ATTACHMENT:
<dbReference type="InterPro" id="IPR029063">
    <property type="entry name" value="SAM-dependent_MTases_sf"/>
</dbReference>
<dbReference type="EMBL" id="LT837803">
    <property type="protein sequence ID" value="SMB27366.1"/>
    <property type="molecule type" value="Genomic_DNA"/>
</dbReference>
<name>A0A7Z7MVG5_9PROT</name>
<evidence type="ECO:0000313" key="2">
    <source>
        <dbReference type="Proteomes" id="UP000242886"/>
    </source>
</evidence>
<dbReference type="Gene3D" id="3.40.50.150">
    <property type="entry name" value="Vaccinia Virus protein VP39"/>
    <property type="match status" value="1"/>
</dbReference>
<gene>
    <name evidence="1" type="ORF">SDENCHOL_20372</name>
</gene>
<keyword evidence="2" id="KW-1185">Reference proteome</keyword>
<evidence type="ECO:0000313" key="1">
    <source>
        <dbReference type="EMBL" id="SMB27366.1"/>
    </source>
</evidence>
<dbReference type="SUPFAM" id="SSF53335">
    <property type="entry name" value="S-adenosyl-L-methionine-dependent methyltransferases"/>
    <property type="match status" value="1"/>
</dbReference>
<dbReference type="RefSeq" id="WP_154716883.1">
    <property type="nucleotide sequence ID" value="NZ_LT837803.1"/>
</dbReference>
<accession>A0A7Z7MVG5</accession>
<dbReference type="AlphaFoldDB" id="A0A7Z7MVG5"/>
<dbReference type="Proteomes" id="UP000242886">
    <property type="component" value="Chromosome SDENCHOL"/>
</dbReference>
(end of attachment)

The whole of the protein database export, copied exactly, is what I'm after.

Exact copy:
<dbReference type="InterPro" id="IPR029063">
    <property type="entry name" value="SAM-dependent_MTases_sf"/>
</dbReference>
<dbReference type="EMBL" id="LT837803">
    <property type="protein sequence ID" value="SMB27366.1"/>
    <property type="molecule type" value="Genomic_DNA"/>
</dbReference>
<name>A0A7Z7MVG5_9PROT</name>
<evidence type="ECO:0000313" key="2">
    <source>
        <dbReference type="Proteomes" id="UP000242886"/>
    </source>
</evidence>
<dbReference type="Gene3D" id="3.40.50.150">
    <property type="entry name" value="Vaccinia Virus protein VP39"/>
    <property type="match status" value="1"/>
</dbReference>
<gene>
    <name evidence="1" type="ORF">SDENCHOL_20372</name>
</gene>
<keyword evidence="2" id="KW-1185">Reference proteome</keyword>
<evidence type="ECO:0000313" key="1">
    <source>
        <dbReference type="EMBL" id="SMB27366.1"/>
    </source>
</evidence>
<dbReference type="SUPFAM" id="SSF53335">
    <property type="entry name" value="S-adenosyl-L-methionine-dependent methyltransferases"/>
    <property type="match status" value="1"/>
</dbReference>
<dbReference type="RefSeq" id="WP_154716883.1">
    <property type="nucleotide sequence ID" value="NZ_LT837803.1"/>
</dbReference>
<accession>A0A7Z7MVG5</accession>
<dbReference type="AlphaFoldDB" id="A0A7Z7MVG5"/>
<dbReference type="Proteomes" id="UP000242886">
    <property type="component" value="Chromosome SDENCHOL"/>
</dbReference>